Excerpt / The central theme for this year’s Venice Biennale exhibition, curated by Massimiliano Gioni, comes from an obscure patented design for an encyclopedic palace by the self-taught Italian-American artist Marino Auriti. Envisioned as a 136-story building that would take over sixteen blocks of Washington, D.C., Auriti’s palace was to house all the available knowledge in the world. Titling the show “Il Palazzo Enciclopedico” after Auriti’s unrealized model, Gioni and his team selected an eclectic group of artists, psychologists, mystics and more whose work resonates with Auriti’s desire to create a total image of the world. In many ways, the exhibition can be seen as a response to the exhaustive overabundance of information available on the internet. As Gioni pointedly asks in his essay, “…what is the point of creating an image of the world when the world itself has become increasingly like an image?”
My experience of the Biennale was still fresh a week later when I visited “The Whole Earth: California and the Disappearance of the Outside” at the Haus der Kulturen der Welt in Berlin. Curated by Diedrich Diedrichsen and Anselm Franke, the show investigated the influence of NASA’s first image of Earth from space, which appeared on the cover of the inaugural issue of the groundbreaking publication The Whole Earth Catalog. Organized as an experimental essay-as-exhibition divided into small vignettes, the show was a meditation on the elimination of boundaries and the sense of a universally shared, planetary human experience encapsulated by NASA’s image of the earth, which became a catalyst for a vast array of social, cultural and political movements and output beginning in the 1960s, especially in California.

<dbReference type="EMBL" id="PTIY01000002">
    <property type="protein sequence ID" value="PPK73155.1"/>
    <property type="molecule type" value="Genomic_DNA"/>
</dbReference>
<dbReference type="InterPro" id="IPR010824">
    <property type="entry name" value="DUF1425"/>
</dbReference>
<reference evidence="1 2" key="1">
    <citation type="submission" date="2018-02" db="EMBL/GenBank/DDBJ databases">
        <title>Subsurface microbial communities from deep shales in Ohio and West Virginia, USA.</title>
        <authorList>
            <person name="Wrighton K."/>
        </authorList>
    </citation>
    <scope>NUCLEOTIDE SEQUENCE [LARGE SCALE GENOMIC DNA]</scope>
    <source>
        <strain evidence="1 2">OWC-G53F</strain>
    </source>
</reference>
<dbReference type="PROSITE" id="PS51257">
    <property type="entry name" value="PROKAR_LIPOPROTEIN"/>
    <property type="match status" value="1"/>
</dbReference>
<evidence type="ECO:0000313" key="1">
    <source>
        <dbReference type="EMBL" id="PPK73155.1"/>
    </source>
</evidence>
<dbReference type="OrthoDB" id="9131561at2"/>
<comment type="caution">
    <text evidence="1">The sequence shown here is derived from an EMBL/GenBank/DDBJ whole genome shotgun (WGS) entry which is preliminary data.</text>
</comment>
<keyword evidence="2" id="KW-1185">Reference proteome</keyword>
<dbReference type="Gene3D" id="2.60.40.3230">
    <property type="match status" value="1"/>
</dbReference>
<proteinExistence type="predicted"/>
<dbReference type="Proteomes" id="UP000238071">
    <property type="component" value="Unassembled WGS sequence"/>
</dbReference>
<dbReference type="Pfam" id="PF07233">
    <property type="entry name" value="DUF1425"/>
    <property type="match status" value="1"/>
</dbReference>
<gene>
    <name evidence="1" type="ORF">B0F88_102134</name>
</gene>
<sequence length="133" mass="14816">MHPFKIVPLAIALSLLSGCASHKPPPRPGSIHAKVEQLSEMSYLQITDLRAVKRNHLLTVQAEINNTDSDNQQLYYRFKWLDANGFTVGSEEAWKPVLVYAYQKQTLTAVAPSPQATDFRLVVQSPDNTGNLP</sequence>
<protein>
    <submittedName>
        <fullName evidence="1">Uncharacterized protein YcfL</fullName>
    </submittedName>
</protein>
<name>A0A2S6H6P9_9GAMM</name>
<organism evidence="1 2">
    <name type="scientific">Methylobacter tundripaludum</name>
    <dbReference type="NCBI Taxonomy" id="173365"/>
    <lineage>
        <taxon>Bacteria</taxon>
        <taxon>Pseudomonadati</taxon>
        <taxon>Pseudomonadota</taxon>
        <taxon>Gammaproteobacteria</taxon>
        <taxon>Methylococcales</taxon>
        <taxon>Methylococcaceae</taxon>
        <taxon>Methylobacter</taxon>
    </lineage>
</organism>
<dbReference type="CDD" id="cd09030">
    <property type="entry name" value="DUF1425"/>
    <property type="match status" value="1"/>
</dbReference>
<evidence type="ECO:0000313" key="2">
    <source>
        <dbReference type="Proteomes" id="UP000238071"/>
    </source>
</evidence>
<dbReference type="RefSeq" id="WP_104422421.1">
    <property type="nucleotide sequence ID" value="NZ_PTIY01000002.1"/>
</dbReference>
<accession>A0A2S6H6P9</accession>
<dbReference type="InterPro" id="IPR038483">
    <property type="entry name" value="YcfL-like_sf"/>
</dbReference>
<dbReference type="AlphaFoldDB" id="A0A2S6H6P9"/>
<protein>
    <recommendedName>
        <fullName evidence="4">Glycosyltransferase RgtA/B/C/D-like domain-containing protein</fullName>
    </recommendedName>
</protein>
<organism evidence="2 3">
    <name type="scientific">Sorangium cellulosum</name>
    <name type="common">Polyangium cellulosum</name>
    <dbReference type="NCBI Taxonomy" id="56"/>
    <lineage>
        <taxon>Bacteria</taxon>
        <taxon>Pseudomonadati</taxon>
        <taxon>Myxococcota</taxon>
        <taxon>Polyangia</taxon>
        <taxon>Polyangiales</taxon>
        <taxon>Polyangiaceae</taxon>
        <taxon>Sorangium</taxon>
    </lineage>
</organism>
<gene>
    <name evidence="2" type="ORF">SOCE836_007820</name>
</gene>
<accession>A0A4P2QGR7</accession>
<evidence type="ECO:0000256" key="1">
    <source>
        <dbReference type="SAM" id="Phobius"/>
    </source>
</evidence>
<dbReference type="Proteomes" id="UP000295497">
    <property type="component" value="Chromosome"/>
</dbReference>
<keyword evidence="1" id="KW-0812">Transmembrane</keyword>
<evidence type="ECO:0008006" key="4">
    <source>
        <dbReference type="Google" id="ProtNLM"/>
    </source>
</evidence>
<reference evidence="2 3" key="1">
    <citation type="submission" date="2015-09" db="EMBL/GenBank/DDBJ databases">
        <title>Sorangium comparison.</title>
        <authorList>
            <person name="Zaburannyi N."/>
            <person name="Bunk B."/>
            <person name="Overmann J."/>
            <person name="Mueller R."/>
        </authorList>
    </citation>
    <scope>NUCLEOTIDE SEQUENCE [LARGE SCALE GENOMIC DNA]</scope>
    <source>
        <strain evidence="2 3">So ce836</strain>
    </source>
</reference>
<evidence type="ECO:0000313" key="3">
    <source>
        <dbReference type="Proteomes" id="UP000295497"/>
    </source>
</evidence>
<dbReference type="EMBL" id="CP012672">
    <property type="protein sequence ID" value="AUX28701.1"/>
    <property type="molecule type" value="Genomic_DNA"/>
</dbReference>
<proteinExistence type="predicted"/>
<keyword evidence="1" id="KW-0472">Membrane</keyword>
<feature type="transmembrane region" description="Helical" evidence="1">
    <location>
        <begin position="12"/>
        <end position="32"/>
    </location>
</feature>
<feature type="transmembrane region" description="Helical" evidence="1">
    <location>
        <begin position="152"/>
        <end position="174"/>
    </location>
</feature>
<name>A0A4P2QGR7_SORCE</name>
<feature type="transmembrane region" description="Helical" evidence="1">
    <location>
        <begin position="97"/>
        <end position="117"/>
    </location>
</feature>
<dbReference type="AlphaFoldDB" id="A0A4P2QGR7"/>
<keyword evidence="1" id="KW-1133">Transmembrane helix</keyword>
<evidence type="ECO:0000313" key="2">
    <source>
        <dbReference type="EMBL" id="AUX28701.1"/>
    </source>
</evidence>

After viewing both of these powerful and insightful exhibitions back to back, I’ve pondered the following: How can we represent the world in an image, and how can that image, in turn, inspire action? If Auriti’s fantasy of an encyclopedic palace is now a reality, where all knowledge is a click away, then what methods or strategies can we use to address the very networks that enable that exchange?
— “Questioning the World as Image: The 55th Venice Biennale and The Whole Earth” Rhizome, June 20th, 2013